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Eastmain

Aerial view of Eastmain in the 1970s
Aerial view of Eastmain in the 1970s.

Women getting boughs
Women getting boughs

Located at the mouth of the Eastmain River, Eastmain - population 7001 - is one of the smallest Cree communities. It is also one of the oldest:2 The trading post at Eastmain was the second opened by the Hudson's Bay Company (HBC) on the east coast of James Bay. For about 100 years – from the early 1700s until 1820 – it was the most important trading centre in the region. All inland exploration and all the expeditions up the coast in search of suitable places to build other HBC trading posts were organized from Eastmain. While whaling activities and prospecting surveys, both conducted further north, were coordinated from here, fur trading was the principal concern. Of particular interest to the fur traders were the beaver-rich lands of our ancestors.  

The late Noah Mamianskum told a story about northern Iiyiyuu coming to Eastmain to trade in the days when Eastmain was the only post on the coast:

Going to Eastmain

This story took place when Eastmain was the only post on this side of the coast. In those days the Iiyiyuu had to go a long way to get supplies for there was no other post. Some of the people would travel from Eastmain, up past Whapmagoostui to Richmond Gulf and on to Nipiischii [Lake Minto] to spend freeze-up on the tundra. Heading southward on the land, a few even returned to Eastmain during the winter to trade. On those trips to the post, one of the people was designated leader. Everyone did what the leader said. One time when a group was returning from the post and while they were still a long way from home, they realized they would probably not make it back before break-up. There had been an extremely warm spring thaw that year. They moved quickly with their toboggans but they knew they would have to stop somewhere along the way to make canoes. Canoes were made with birchbark in those days. I guess they had bought birchbark at the post. Birchbark was one of the things sold there.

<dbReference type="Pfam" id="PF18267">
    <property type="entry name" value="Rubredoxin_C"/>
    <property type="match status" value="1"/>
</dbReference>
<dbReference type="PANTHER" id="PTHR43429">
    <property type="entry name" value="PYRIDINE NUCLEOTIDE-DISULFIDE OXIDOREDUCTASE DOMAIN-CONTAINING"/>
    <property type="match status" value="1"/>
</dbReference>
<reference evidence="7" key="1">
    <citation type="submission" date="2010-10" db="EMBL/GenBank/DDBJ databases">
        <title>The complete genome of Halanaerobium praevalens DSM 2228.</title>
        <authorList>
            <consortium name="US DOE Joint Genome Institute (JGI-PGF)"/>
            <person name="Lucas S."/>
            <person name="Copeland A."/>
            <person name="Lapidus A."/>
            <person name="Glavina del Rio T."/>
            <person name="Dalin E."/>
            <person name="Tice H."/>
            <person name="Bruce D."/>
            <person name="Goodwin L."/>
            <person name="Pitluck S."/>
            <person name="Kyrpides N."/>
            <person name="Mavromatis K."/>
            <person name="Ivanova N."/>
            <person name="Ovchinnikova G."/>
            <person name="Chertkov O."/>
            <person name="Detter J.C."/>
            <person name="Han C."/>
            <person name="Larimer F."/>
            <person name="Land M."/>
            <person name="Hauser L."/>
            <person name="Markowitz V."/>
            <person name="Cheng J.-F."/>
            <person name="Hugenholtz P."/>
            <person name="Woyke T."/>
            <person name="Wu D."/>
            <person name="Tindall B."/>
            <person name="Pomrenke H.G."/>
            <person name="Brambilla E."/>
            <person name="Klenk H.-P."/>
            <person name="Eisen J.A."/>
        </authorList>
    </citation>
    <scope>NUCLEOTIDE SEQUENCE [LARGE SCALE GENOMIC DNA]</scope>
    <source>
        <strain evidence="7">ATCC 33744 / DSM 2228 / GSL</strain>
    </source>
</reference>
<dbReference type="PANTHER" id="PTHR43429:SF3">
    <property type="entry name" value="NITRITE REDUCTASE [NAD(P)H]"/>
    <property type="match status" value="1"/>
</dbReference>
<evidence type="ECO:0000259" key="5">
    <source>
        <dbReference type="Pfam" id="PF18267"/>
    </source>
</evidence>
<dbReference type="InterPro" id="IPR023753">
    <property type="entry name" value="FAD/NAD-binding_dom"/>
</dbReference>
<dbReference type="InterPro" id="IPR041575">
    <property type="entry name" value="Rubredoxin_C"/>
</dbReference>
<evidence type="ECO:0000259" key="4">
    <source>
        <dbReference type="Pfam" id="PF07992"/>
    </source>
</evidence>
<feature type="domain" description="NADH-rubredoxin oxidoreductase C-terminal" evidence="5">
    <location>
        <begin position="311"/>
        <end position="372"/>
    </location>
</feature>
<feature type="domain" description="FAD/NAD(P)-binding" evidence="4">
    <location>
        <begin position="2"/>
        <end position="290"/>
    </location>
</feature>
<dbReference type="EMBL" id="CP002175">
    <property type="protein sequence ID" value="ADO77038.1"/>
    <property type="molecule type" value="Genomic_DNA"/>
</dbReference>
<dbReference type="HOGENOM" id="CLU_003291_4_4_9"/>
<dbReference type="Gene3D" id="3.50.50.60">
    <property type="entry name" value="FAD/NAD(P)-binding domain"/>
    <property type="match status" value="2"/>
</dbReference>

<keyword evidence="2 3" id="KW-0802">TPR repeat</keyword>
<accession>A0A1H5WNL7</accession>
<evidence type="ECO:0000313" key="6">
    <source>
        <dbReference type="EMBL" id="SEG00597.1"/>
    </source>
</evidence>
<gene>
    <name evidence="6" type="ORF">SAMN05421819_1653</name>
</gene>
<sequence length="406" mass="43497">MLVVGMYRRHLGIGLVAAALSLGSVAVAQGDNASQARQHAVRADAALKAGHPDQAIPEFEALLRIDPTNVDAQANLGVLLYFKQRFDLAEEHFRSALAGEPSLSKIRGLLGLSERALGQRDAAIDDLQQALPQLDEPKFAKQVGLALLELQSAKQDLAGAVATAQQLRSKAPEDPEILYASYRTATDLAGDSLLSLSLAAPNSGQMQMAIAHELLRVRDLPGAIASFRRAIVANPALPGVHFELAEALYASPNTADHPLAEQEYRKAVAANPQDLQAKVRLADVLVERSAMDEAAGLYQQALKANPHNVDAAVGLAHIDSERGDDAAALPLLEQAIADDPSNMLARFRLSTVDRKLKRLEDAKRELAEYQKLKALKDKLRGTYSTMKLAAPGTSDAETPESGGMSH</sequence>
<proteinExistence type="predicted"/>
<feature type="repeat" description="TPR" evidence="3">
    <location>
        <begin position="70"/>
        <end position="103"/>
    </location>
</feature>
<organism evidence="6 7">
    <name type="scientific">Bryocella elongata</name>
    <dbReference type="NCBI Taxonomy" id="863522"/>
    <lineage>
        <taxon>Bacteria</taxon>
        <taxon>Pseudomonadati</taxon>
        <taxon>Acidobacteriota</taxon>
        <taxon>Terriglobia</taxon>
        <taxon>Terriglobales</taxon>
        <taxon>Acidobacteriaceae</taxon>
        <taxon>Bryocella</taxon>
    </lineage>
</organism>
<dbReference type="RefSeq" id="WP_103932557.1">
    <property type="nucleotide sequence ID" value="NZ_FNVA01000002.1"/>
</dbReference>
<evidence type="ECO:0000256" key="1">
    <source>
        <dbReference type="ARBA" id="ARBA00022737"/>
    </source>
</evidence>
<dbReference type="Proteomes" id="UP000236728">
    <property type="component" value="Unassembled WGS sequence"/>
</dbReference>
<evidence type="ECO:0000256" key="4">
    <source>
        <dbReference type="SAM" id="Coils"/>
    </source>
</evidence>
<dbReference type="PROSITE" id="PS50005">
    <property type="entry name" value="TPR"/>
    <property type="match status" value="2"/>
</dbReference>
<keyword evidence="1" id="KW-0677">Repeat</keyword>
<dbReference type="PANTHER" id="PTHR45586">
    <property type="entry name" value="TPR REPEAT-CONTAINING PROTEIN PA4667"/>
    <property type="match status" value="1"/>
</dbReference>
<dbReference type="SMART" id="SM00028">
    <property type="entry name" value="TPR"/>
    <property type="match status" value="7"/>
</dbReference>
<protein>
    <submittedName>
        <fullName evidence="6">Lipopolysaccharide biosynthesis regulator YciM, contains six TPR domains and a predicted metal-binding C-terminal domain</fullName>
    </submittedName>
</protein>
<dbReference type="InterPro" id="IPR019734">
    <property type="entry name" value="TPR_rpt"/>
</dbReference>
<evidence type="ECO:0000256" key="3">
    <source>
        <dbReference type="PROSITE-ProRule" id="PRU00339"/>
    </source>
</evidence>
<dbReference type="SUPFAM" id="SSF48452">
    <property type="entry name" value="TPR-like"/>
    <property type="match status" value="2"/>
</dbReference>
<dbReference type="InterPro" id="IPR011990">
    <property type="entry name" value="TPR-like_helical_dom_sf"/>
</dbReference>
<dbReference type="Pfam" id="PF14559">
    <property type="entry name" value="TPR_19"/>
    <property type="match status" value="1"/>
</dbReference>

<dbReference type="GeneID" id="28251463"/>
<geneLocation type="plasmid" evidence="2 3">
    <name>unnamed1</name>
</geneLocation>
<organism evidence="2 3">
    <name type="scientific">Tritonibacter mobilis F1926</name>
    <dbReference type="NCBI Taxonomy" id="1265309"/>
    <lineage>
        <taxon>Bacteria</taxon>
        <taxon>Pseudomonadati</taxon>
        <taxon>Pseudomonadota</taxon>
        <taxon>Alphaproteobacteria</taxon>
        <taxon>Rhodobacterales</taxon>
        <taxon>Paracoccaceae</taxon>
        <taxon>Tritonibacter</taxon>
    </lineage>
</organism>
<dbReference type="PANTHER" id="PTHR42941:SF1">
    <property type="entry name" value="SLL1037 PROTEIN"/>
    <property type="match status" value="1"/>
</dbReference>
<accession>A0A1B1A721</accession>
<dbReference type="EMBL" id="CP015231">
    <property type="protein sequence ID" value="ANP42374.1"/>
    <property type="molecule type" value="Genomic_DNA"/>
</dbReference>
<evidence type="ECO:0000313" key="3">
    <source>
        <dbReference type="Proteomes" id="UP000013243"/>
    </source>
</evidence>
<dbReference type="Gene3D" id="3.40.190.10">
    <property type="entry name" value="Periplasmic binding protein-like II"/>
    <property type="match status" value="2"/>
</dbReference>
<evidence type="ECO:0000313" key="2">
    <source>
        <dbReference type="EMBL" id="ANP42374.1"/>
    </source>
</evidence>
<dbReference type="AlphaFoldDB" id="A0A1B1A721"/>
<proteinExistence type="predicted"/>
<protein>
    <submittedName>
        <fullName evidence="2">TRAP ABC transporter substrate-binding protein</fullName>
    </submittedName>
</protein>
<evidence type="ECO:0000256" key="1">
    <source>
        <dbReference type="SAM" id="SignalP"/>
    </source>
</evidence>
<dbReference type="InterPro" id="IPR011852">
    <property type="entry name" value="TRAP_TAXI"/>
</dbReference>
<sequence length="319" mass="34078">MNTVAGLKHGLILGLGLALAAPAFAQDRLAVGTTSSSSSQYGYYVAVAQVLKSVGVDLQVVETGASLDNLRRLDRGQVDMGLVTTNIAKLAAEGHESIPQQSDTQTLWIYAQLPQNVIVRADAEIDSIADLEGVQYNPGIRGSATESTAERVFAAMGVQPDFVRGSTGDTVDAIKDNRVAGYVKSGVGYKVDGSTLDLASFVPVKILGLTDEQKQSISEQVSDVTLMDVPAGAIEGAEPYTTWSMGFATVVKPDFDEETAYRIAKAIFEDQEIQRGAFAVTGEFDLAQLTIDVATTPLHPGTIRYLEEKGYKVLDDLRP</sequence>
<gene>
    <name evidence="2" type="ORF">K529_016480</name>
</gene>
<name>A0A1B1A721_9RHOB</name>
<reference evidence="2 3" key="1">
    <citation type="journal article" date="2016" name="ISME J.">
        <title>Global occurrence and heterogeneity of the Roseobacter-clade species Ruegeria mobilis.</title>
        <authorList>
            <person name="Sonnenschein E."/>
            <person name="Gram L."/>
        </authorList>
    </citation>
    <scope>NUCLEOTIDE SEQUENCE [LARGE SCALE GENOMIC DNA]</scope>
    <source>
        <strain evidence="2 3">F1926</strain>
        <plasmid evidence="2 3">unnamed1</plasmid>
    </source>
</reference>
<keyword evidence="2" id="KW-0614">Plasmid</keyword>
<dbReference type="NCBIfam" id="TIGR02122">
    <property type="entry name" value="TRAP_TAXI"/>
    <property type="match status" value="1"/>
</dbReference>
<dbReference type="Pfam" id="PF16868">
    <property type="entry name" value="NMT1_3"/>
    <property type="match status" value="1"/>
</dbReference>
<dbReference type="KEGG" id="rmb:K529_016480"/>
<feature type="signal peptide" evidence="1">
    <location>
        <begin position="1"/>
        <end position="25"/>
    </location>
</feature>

The days got warmer. With the group was an old man, a wise man. As was the custom a long time ago, the old man was the last one on the trail as they travelled along. One time, as they were resting on the ice waiting for him to catch up, the leader of the group discussed the possibility they wouldn't make it home before break-up. “I guess we'll go as far as we can and stop when we have to,” he said. “Maybe I will tease our grandfather when he catches up to us. I'll ask him to make the weather cold so that the snow will freeze again.”

When the old man caught up, he said to the group, “I feel sorry for you my grandchildren because the going is not very easy, and we still have a long way to go.”

“Well, Grandfather,” the leader responded, “I want to tease you a little bit. I would like to ask you to make the weather cold so that we can walk more easily.”

“I've never had a job like that before!” the old man exclaimed.

In those days alcohol was one of the things the Hudson's Bay Company stocked in their store. It was sold in big barrels. Some was being carried home on this trip. It belonged to the leader of the group. The leader undid his load and poured a drink for the old man. Handing the drink to the old man, he said, “Here Grandfather, have a drink. You must be tired.”

“I'm grateful for the drink, Grandchild,” the old man responded. When he had finished, the leader gave him more. He was beginning to feel it! After he had finished, the leader instructed the people to continue on their way. They overheard the old man chanting away as they walked along. The day was warm and clear, the snow slushy. Before long they could hear the old man singing. He was feeling very good by then!

“Grandchildren, look for me to the north,” he said. To the north they could see dark clouds, dark clouds being blown about fast by the wind. “By the looks of things the snow will freeze good and hard,” commented the old man. He burst into song.

The leader told the people to go ashore and make a big fire to dry their soggy footwear. In those days the Iiyiyuu didn't have much in the way of waterproof footwear. “Dry your footwear,” he said, “for it looks like it's going to be very cold. Let's walk as far as we can while it's cold.”